MariaDB packages bind MariaDB to 127.0.0.1 (the loopback IP address) by default as a security measure using the bind-address configuration directive. Old MySQL packages sometimes disabled TCP/IP networking altogether using the skip-networking directive. Before going in to how to configure these, let's explain what each of them actually does:

  • skip-networking is fairly simple. It just tells MariaDB to run without any of the TCP/IP networking options.
  • bind-address requires a little bit of background information. A given server usually has at least two networking interfaces (although this is not required) and can easily have more. The two most common are a Loopback network device and a physical Network Interface Card (NIC) which allows you to communicate with the network. MariaDB is bound to the loopback interface by default because it makes it impossible to connect to the TCP port on the server from a remote host (the bind-address must refer to a local IP address, or you will receive a fatal error and MariaDB will not start). This of course is not desirable if you want to use the TCP port from a remote host, so you must remove this bind-address directive (MariaDB only supports one bind-address, but binds to 0.0.0.0, or :: (every IP) if the bind-address directive is left out).

Finding the defaults file

To enable MariaDB to listen to remote connections, you need to edit your defaults file. See Configuring MariaDB with my.cnf for more detail.

Common locations for defaults files:

  * /etc/my.cnf                              (*nix/BSD)
  * $MYSQL_HOME/my.cnf                       (*nix/BSD) *Most Notably /etc/mysql/my.cnf
  * SYSCONFDIR/my.cnf                        (*nix/BSD)
  * DATADIR\my.ini                           (Windows)

Editing the defaults file

Once you have located the defaults file, use a text editor to open the file and try to find lines like this under the [mysqld] section:

 [mysqld]
    ...
    skip-networking
    ...
    bind-address = <some ip-address>
    ...

(The lines may not be in this order, and the order doesn't matter.)

If you are able to locate these lines, make sure they are both commented out (prefaced with hash (#) characters), so that they look like this:

 [mysqld]
    ...
    #skip-networking
    ...
    #bind-address = <some ip-address>
    ...

(Again, the order of these lines don't matter)

Save the file and restart the mysqld daemon or service (see Starting and Stopping MariaDB).

Granting user connections from remote hosts

Now that your MariaDB server installation is setup to accept connections from remote hosts, we have to add a user that is allowed to connect from something other than 'localhost' (Users in MariaDB are defined as 'user'@'host', so 'chadmaynard'@'localhost' and 'chadmaynard'@'1.1.1.1' (or 'chadmaynard'@'server.domain.local') are different users that can have completely different permissions and/or passwords.

To create a new user:

Welcome to the MariaDB monitor.  Commands end with ; or \g.
Your MariaDB connection id is 36
Server version: 5.5.28-MariaDB-mariadb1~lucid mariadb.org binary distribution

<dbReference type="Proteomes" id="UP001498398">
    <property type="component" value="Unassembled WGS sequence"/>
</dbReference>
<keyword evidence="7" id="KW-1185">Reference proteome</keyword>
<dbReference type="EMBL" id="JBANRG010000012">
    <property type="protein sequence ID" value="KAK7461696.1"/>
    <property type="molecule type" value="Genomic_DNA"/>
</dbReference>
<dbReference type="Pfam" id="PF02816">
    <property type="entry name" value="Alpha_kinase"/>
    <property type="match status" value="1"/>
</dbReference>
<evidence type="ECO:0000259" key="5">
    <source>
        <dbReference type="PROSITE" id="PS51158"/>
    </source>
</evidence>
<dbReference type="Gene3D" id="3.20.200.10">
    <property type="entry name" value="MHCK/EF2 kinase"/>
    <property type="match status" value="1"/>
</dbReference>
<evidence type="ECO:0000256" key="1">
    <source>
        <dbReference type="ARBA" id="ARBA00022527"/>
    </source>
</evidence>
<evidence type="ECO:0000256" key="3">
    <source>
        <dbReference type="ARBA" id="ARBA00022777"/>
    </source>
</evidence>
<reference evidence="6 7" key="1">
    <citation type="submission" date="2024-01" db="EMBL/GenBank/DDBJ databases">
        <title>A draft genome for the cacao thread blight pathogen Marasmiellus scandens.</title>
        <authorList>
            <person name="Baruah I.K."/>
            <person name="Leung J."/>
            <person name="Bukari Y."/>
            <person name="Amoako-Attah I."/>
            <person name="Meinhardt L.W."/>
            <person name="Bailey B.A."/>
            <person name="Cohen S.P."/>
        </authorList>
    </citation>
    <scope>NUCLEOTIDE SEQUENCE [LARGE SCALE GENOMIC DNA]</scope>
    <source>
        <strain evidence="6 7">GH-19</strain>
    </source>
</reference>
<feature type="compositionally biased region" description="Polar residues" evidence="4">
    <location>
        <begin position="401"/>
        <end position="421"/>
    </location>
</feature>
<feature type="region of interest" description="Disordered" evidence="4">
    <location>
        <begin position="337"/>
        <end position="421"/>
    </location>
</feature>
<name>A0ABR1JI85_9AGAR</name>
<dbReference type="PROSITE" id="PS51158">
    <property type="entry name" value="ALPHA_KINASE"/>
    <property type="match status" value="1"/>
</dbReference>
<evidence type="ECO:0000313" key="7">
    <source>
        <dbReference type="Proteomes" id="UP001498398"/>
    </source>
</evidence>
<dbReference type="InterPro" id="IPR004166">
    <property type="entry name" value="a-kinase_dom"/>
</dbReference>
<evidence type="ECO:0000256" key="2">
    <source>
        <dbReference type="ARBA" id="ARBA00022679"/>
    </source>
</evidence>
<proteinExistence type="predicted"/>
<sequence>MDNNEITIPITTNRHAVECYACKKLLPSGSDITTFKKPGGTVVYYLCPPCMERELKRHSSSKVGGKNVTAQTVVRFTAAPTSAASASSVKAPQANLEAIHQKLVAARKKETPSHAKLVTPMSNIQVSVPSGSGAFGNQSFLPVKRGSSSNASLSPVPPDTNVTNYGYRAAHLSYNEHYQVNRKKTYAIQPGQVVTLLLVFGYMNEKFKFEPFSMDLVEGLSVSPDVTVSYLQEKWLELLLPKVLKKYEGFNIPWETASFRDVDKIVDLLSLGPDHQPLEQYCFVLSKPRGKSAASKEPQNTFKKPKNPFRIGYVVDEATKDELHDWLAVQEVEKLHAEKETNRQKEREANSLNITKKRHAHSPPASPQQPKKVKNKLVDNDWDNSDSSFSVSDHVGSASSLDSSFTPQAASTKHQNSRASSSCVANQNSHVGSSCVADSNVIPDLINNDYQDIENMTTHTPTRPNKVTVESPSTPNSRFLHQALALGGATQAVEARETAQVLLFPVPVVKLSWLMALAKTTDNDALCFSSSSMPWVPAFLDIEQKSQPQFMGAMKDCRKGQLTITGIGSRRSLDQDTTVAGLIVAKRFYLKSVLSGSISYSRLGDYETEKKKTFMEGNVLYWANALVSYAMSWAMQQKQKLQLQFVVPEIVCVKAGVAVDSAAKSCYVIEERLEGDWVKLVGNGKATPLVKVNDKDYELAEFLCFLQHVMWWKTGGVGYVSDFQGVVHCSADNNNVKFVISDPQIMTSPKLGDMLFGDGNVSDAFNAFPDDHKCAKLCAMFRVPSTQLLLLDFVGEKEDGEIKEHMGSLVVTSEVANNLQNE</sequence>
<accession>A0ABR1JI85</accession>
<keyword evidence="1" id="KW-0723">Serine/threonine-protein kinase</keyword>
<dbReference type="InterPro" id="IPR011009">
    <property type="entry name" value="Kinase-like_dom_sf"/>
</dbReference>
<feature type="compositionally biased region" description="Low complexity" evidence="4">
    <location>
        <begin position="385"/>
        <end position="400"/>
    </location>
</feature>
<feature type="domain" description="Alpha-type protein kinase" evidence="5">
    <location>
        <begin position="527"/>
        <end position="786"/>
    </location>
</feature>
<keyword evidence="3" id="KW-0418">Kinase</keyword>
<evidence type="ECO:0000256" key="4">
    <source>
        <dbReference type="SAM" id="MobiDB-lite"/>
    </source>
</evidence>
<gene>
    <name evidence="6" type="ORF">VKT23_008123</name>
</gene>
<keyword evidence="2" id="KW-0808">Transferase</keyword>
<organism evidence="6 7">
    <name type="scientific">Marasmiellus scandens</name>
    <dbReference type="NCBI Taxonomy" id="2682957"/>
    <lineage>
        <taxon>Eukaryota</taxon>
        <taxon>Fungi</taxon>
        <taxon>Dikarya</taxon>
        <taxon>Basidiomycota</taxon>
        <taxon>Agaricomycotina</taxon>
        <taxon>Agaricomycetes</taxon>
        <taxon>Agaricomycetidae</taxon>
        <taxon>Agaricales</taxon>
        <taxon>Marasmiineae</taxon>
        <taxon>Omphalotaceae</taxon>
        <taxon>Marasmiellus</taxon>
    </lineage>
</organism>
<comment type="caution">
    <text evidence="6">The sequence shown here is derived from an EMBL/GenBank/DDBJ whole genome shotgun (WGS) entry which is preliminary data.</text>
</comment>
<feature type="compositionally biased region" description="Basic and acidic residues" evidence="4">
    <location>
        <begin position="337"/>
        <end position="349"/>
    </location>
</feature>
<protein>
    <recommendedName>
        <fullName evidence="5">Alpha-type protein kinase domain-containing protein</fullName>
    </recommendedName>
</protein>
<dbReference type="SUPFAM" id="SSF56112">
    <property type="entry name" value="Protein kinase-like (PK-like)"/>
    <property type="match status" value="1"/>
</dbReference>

Copyright (c) 2000, 2012, Oracle, Monty Program Ab and others.

Type 'help;' or '\h' for help. Type '\c' to clear the current input statement.

MariaDB [(none)]> 
  • if you are interested in viewing any existing remote users, issue the following SQL statement on the mysql.user table:
SELECT User, Host FROM mysql.user WHERE Host <> 'localhost';
+--------+-----------+
| User   | Host      |
+--------+-----------+
| daniel | %         |
| root   | 127.0.0.1 |
| root   | ::1       |
| root   | gandalf   |
+--------+-----------+
4 rows in set (0.00 sec)

(If you have a fresh install, it is normal for no rows to be returned)

Now you have some decisions to make. At the heart of every grant statement you have these things:

  • list of allowed privileges
  • what database/tables these privileges apply to
  • username
  • host this user can connect from
  • and optionally a password

It is common for people to want to create a "root" user that can connect from anywhere, so as an example, we'll do just that, but to improve on it we'll create a root user that can connect from anywhere on my local area network (LAN), which has addresses in the subnet 192.168.100.0/24. This is an improvement because opening a MariaDB server up to the Internet and granting access to all hosts is bad practice.

GRANT ALL PRIVILEGES ON *.* TO 'root'@'192.168.100.%' IDENTIFIED BY 'my-new-password' WITH GRANT OPTION;

(% is a wildcard)

For more information about how to use GRANT, please see the GRANT page.

At this point we have accomplished our goal and we have a user 'root' that can connect from anywhere on the 192.168.100.0/24 LAN.

Port 3306 is configured in firewall

One more point to consider whether the firwall is configured to allow incoming request from remote clients:

On RHEL and CentOS 7, it may be necessary to configure the firewall to allow TCP access to MySQL from remote hosts. To do so, execute both of these commands:

firewall-cmd --add-port=3306/tcp 
firewall-cmd --permanent --add-port=3306/tcp

Caveats

  • if your system is running a software firewall (or behind a hardware firewall or NAT) you must allow connections destined to TCP port that MariaDB runs on (by default and almost always 3306).
  • to undo this change, simply uncomment the bind-address line in your defaults file.

The initial version of this article was copied, with permission, from http://hashmysql.org/wiki/Remote_Clients_Cannot_Connect on 2012-10-30.

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